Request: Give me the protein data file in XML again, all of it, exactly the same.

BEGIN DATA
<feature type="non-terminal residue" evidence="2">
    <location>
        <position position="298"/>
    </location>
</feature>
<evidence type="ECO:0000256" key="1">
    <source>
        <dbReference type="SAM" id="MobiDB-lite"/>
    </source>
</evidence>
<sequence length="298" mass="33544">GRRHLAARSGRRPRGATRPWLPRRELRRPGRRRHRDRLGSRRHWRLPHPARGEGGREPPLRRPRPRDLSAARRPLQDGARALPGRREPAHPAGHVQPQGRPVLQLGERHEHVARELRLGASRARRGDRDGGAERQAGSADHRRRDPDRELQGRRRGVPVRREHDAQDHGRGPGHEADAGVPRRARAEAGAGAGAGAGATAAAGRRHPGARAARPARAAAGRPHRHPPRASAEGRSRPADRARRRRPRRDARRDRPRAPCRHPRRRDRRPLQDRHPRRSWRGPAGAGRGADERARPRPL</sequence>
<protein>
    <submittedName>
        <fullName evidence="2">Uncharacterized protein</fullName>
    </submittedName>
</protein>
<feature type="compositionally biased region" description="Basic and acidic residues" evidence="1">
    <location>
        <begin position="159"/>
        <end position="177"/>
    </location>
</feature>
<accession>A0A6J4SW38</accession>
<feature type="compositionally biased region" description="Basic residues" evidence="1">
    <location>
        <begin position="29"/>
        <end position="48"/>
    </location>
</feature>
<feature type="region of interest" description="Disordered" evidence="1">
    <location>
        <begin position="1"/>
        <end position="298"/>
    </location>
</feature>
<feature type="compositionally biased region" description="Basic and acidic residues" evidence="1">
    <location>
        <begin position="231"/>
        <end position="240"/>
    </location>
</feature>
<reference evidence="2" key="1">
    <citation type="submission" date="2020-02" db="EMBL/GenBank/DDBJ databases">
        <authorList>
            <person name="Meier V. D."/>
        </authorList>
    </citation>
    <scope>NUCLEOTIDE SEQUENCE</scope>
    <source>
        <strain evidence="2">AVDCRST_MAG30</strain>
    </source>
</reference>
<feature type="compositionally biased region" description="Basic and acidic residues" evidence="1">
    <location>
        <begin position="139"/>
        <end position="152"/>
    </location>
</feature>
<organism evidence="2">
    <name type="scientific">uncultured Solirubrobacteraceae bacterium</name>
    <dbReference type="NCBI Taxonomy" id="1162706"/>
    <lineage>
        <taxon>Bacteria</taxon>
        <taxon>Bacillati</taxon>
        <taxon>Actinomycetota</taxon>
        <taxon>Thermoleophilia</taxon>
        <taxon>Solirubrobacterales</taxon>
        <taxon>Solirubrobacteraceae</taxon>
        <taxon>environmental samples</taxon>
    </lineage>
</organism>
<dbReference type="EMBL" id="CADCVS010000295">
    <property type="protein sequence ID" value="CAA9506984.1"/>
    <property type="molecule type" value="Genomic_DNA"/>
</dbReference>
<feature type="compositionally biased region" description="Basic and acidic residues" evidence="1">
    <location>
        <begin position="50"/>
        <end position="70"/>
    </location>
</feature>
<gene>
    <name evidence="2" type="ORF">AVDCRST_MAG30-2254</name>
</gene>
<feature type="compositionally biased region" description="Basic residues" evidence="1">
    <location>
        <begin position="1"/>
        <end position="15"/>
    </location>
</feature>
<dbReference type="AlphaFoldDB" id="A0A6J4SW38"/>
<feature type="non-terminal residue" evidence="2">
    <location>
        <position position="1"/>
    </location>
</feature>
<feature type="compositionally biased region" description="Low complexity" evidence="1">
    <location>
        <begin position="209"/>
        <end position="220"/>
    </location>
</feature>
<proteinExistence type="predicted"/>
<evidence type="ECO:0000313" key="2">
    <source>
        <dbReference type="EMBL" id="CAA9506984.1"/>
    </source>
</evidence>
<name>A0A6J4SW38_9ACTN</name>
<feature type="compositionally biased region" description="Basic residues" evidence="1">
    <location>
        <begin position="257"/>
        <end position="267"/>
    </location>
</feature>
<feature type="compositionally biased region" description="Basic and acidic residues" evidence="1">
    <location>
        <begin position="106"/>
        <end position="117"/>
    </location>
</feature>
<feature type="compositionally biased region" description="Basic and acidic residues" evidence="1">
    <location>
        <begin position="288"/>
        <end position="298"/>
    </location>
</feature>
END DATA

<feature type="non-terminal residue" evidence="2">
    <location>
        <position position="298"/>
    </location>
</feature>
<evidence type="ECO:0000256" key="1">
    <source>
        <dbReference type="SAM" id="MobiDB-lite"/>
    </source>
</evidence>
<sequence length="298" mass="33544">GRRHLAARSGRRPRGATRPWLPRRELRRPGRRRHRDRLGSRRHWRLPHPARGEGGREPPLRRPRPRDLSAARRPLQDGARALPGRREPAHPAGHVQPQGRPVLQLGERHEHVARELRLGASRARRGDRDGGAERQAGSADHRRRDPDRELQGRRRGVPVRREHDAQDHGRGPGHEADAGVPRRARAEAGAGAGAGAGATAAAGRRHPGARAARPARAAAGRPHRHPPRASAEGRSRPADRARRRRPRRDARRDRPRAPCRHPRRRDRRPLQDRHPRRSWRGPAGAGRGADERARPRPL</sequence>
<protein>
    <submittedName>
        <fullName evidence="2">Uncharacterized protein</fullName>
    </submittedName>
</protein>
<feature type="compositionally biased region" description="Basic and acidic residues" evidence="1">
    <location>
        <begin position="159"/>
        <end position="177"/>
    </location>
</feature>
<accession>A0A6J4SW38</accession>
<feature type="compositionally biased region" description="Basic residues" evidence="1">
    <location>
        <begin position="29"/>
        <end position="48"/>
    </location>
</feature>
<feature type="region of interest" description="Disordered" evidence="1">
    <location>
        <begin position="1"/>
        <end position="298"/>
    </location>
</feature>
<feature type="compositionally biased region" description="Basic and acidic residues" evidence="1">
    <location>
        <begin position="231"/>
        <end position="240"/>
    </location>
</feature>
<reference evidence="2" key="1">
    <citation type="submission" date="2020-02" db="EMBL/GenBank/DDBJ databases">
        <authorList>
            <person name="Meier V. D."/>
        </authorList>
    </citation>
    <scope>NUCLEOTIDE SEQUENCE</scope>
    <source>
        <strain evidence="2">AVDCRST_MAG30</strain>
    </source>
</reference>
<feature type="compositionally biased region" description="Basic and acidic residues" evidence="1">
    <location>
        <begin position="139"/>
        <end position="152"/>
    </location>
</feature>
<organism evidence="2">
    <name type="scientific">uncultured Solirubrobacteraceae bacterium</name>
    <dbReference type="NCBI Taxonomy" id="1162706"/>
    <lineage>
        <taxon>Bacteria</taxon>
        <taxon>Bacillati</taxon>
        <taxon>Actinomycetota</taxon>
        <taxon>Thermoleophilia</taxon>
        <taxon>Solirubrobacterales</taxon>
        <taxon>Solirubrobacteraceae</taxon>
        <taxon>environmental samples</taxon>
    </lineage>
</organism>
<dbReference type="EMBL" id="CADCVS010000295">
    <property type="protein sequence ID" value="CAA9506984.1"/>
    <property type="molecule type" value="Genomic_DNA"/>
</dbReference>
<feature type="compositionally biased region" description="Basic and acidic residues" evidence="1">
    <location>
        <begin position="50"/>
        <end position="70"/>
    </location>
</feature>
<gene>
    <name evidence="2" type="ORF">AVDCRST_MAG30-2254</name>
</gene>
<feature type="compositionally biased region" description="Basic residues" evidence="1">
    <location>
        <begin position="1"/>
        <end position="15"/>
    </location>
</feature>
<dbReference type="AlphaFoldDB" id="A0A6J4SW38"/>
<feature type="non-terminal residue" evidence="2">
    <location>
        <position position="1"/>
    </location>
</feature>
<feature type="compositionally biased region" description="Low complexity" evidence="1">
    <location>
        <begin position="209"/>
        <end position="220"/>
    </location>
</feature>
<proteinExistence type="predicted"/>
<evidence type="ECO:0000313" key="2">
    <source>
        <dbReference type="EMBL" id="CAA9506984.1"/>
    </source>
</evidence>
<name>A0A6J4SW38_9ACTN</name>
<feature type="compositionally biased region" description="Basic residues" evidence="1">
    <location>
        <begin position="257"/>
        <end position="267"/>
    </location>
</feature>
<feature type="compositionally biased region" description="Basic and acidic residues" evidence="1">
    <location>
        <begin position="106"/>
        <end position="117"/>
    </location>
</feature>
<feature type="compositionally biased region" description="Basic and acidic residues" evidence="1">
    <location>
        <begin position="288"/>
        <end position="298"/>
    </location>
</feature>